Points of Con­tact:

Randy Lucky, Parish Admin­is­tra­tion – rlucky@​caddo.​org

Dr. Woody Wil­son – wwilson@​caddo.​org

Louisana SPCA. Humane Law Enforce­ment: dispatch@​la-​spca.​org

Louisiana Ani­mal Wel­fare Com­mis­sion: http://​lawc​.la​.gov/​r​e​p​o​r​t​-​c​r​u​elty/

Shreve­port Mayor Ollie Tyler: mayor@​shreveportla.​gov

Pat Austin blogs at And So it Goes in Shreve­port.

(P.S.: Thank you Chris Muir for the cool artwork!)

By:  Pat Austin

Added:  Thank you The Dead Pelican for the link!

SHREVEPORT – Bear with me, readers, for this week I’m bringing you a local problem but it is one that needs national attention in order for it to be rectified. Your help is needed.

Our local animal shelter is deplorable.  The city of Shreveport has a population of just over 200,000 people, and we are the third largest city in the state of Louisiana, yet we can’t seem to figure out how to run a humane animal shelter. The problems at Caddo Parish Animal Services are epic and have been going on for years. Any attempt to solve the problem has only been a token one.

Consider the following:

July 2007: CPAS director fired for failing to properly perform his duties, for example: failing to do rabies tests on a racoon that had scratched a man, among other offenses.

September 2007: CPAS adoption coordinator Raymond Abney resigns his position, citing multiple, horrific cases of torture, neglect, and abuse at the shelter.

2010: CPAS has a 78% euthanasia rate.

2011: CPAS has 80% euthanasia rate.

2012: CPAS has 83% euthanasia rate.

2013: CPAS has 81% euthanasia rate.

October 2013: Karen Dent’s Golden Retriever escaped her backyard when a tree fell on a fence; CPAS picked up the dog. Dent called the shelter and was told she could claim her dog, but when she arrived the dog had been euthanized.

October 2013: A puppy was found in September in a Shreveport storage locker, abandoned and left to die. Literally at death’s door, he was rescued and taken to the emergency vet clinic and then transferred to Benton Animal Hospital. By October he was in foster care with a vet tech and making a nice recovery at which time CPAS comes to their home and seizes the emaciated, still very fragile dog, as evidence of the animal abandonment crime. “Braveheart” was heartlessly placed in a kennel at CPAS rather than allowed to stay in foster care under the attention of a vet tech. Massive public outcry resulted in animal cruelty charges against the owner of the storage locker. (Braveheart’s story has a happy ending.)

2014: CPAS has 79% euthanasia rate.

August 2014: Adoptions volunteer Reed Ebarb resigned his position at CPAS after director Everett Harris verbally attacked Ebarb and his attempts to move more dogs into rescue and off the euthanasia list. Ebarb was vigilant in compiling and reporting monthly euthanasia rates to the public which was often well over 70%.

2015: CPAS has a 78% euthanasia rate.

March 2015: Two malnourished dogs, dubbed Lucky and T-Bone, were picked up by CPAS after a citizen complaint of neglect, found to be full of parasites, yet when PetSavers Rescue offered to take the dogs and vet them, director Everett Harris denied the request, igniting yet another firestorm of public outcry.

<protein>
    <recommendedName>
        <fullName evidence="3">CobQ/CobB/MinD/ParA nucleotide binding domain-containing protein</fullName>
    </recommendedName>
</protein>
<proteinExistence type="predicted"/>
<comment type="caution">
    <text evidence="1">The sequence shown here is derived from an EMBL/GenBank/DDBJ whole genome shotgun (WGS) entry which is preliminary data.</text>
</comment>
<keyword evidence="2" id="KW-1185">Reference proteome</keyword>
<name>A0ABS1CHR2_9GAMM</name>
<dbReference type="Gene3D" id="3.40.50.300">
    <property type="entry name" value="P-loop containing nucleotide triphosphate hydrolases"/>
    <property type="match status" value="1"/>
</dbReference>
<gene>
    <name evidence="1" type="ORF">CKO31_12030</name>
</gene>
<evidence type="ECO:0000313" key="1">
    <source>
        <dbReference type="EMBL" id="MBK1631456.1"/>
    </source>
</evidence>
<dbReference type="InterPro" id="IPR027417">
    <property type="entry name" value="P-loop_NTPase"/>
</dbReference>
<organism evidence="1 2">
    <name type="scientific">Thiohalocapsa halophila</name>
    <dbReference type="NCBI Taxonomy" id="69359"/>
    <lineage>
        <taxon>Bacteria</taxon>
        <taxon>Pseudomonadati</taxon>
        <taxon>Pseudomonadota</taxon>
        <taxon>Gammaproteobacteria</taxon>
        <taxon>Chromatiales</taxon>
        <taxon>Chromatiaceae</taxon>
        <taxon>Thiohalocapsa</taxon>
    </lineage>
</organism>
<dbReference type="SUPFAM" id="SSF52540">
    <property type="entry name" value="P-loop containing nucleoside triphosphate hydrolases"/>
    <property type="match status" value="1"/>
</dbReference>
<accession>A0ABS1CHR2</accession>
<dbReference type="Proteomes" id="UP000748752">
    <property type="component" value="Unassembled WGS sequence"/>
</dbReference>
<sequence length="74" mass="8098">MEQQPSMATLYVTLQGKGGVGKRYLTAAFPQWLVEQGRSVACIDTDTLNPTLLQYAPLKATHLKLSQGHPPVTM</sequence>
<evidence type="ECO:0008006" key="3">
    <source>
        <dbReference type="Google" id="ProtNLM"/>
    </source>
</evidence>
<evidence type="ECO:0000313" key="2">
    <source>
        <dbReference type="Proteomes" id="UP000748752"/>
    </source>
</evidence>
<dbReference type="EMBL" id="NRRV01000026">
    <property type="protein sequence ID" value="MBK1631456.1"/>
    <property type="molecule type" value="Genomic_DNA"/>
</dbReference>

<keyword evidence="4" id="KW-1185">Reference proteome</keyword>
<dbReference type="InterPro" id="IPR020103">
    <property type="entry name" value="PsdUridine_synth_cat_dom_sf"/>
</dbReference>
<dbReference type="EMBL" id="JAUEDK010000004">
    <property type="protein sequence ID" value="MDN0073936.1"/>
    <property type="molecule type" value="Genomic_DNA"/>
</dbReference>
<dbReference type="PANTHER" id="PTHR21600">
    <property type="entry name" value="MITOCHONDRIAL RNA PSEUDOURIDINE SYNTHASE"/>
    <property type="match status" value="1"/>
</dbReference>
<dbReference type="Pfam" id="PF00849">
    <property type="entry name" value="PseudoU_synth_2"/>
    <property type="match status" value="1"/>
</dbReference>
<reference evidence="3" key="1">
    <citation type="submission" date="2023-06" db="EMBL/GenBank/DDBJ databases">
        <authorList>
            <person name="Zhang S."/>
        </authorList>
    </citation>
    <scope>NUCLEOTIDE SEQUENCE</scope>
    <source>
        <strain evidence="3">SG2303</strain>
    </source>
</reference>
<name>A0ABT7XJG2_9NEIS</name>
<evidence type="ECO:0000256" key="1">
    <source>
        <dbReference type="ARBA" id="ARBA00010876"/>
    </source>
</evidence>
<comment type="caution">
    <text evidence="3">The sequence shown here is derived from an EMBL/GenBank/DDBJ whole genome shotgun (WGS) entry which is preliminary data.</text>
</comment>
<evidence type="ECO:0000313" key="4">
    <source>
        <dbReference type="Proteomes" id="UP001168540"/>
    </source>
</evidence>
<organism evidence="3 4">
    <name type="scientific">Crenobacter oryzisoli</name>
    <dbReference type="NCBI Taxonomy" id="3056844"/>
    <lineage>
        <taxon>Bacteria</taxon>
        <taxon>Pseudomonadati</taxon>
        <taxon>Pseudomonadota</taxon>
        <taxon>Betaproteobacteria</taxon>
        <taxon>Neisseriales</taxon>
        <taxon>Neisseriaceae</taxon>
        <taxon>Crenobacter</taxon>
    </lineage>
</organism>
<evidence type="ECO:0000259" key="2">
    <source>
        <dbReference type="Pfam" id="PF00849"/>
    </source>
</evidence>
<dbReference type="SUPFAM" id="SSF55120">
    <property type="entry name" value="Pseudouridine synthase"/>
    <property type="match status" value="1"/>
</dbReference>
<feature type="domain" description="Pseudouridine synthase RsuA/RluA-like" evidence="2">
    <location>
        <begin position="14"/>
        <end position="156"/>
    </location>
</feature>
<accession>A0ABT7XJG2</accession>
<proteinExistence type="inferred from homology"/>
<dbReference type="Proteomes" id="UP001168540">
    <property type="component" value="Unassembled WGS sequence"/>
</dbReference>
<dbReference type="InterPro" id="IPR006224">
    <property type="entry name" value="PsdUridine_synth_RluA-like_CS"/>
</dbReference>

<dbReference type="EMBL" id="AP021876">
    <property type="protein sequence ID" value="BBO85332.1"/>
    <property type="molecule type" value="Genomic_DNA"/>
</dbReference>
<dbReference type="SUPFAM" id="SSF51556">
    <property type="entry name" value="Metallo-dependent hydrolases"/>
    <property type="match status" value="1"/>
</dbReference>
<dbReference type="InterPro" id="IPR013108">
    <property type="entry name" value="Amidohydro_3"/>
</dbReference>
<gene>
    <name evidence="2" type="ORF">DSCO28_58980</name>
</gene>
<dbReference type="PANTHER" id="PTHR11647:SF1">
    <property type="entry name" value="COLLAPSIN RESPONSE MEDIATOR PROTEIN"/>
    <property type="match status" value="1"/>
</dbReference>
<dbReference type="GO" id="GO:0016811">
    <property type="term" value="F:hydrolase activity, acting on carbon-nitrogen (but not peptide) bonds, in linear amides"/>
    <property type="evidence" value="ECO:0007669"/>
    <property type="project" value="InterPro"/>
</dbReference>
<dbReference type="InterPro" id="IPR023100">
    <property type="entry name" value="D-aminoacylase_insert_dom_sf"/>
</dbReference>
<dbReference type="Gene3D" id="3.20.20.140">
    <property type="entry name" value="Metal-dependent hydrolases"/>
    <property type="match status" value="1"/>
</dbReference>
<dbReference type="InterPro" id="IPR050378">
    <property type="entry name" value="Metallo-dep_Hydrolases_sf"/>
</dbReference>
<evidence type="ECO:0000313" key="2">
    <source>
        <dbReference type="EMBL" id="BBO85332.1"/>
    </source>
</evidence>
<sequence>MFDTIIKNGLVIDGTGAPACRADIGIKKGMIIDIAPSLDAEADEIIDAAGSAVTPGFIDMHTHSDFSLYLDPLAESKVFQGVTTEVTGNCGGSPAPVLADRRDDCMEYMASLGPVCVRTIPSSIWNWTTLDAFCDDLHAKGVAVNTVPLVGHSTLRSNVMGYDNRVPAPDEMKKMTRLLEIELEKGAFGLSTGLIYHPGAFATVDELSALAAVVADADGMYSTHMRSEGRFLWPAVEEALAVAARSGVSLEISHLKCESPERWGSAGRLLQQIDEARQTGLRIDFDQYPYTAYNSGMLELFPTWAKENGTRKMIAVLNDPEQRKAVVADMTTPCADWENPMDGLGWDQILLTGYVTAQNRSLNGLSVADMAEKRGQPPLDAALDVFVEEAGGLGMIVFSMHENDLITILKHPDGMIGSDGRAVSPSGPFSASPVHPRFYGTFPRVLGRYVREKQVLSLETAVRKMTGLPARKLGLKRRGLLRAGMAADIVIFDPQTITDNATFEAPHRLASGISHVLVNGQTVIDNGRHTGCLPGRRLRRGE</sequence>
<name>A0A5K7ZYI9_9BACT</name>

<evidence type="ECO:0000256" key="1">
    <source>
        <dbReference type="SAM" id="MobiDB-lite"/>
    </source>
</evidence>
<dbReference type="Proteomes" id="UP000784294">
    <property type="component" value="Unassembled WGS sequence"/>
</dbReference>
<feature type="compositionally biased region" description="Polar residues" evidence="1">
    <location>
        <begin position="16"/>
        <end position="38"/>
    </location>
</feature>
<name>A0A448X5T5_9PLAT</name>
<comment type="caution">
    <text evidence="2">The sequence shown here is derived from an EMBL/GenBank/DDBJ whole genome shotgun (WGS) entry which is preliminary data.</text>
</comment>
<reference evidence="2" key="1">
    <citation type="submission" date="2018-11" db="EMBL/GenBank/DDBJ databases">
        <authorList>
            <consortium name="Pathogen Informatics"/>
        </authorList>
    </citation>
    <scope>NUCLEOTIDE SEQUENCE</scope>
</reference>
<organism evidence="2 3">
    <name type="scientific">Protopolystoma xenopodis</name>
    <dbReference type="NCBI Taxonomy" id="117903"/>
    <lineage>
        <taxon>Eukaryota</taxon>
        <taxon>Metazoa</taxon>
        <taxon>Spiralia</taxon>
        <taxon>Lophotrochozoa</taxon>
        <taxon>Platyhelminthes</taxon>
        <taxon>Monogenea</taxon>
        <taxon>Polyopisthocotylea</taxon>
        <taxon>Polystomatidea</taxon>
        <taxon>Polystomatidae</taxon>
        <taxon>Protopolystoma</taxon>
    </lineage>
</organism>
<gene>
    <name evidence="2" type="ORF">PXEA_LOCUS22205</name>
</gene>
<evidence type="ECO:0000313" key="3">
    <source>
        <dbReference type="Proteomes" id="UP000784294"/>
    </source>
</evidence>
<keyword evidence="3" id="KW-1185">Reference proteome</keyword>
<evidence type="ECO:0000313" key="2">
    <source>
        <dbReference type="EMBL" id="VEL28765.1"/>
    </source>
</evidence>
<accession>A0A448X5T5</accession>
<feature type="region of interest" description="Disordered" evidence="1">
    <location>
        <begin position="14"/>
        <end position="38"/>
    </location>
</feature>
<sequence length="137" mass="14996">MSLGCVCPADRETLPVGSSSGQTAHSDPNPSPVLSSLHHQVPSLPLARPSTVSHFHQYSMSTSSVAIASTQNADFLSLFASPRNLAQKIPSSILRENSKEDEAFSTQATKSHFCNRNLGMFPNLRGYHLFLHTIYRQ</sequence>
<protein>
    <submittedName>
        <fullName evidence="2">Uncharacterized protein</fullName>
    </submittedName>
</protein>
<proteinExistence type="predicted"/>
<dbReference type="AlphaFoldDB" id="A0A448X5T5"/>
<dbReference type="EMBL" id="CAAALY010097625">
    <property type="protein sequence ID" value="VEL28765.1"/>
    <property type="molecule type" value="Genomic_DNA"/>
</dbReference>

August 2015: Amanda Middleton was travelling through Shreveport, blew a tire, and her dog, Libby ran off and got lost. Libby was lost for two days before being found and taken to CPAS where a microchip was scanned and her family identified. A Humane Society volunteer had permission from the eight-months pregnant Middleton to retrieve the dog and meet Middleton halfway to return the pup, but director Everett Harris refused to release the dog to anyone but Middleton, despite written permission from Middleton to do so. Middleton drove all the way back to Shreveport from Houston to get her dog.

August 2015: CPAS director Everett Harris was placed on administrative leave, and then resigned, after posting an offensive photo on Facebook of dogs with a Star of David and Nazi symbols drawn on their heads and the caption “How to deal with the difficulties of life.” He said he meant to post the picture to a private account rather than the public CPAS page. Harris was on paid leave for several months, then terminated.

June 2016: Chuck Wilson, former assistant director of CPAS, is appointed new director of CPAS.

October 2016: Amber McMillan’s two dog were euthanized despite her multiple visits to CPAS searching for them.  McMillan contends that her dogs were not in any of the stray hold kennels she was shown when she went to the shelter. She showed photos of her dogs to the employees at the shelter and filed paperwork. The dogs were killed nine days after intake.

November 2016: DeAnna Robinson adopted a large breed dog from CPAS; he weighed only 30 pounds when she brought him home. He was emaciated and could barely walk. He had been housed in a kennel at the shelter with five other dogs.

December 2016: A stray dog, “Ellie,” wanders into a man’s yard; the man brings his own dog outside and orders it to attack Ellie who subsequently dies from her injuries. The event is captured on video which creates a social media firestorm. CPAS fails to press charges, thereby sanctioning the inhumane attack.

December 2016: “Tini” was picked up by CPAS on December 30 after being hit by a car; her owners determined that Tini was at the shelter but they were not allowed to pick her up for four days, despite that fact that the dog had a broken jaw and other injuries and needed immediate medical care. Because of the New Year’s Eve holiday, Tini had to stay in the shelter rather than be reunited with her family.

January 2017: In two separate events, two dogs tagged for rescue were accidentally euthanized.

January 2017: American Boston Terrier dog rescue attempted to pull several dogs but the dogs either starved to death or were euthanized before the rescue arrived.

January 2017: Big Fluffy Dog Rescue out of Nashville TN, came to CPAS to pull two dogs but left with 17, and later came back for more, because of the deplorable conditions in which they found the dogs in the CPAS shelter, which included inadequate medical care for broken bones, malnourished dogs, and overcrowded kennels. BFDR is urging public outcry against the abuses at the Caddo Parish shelter.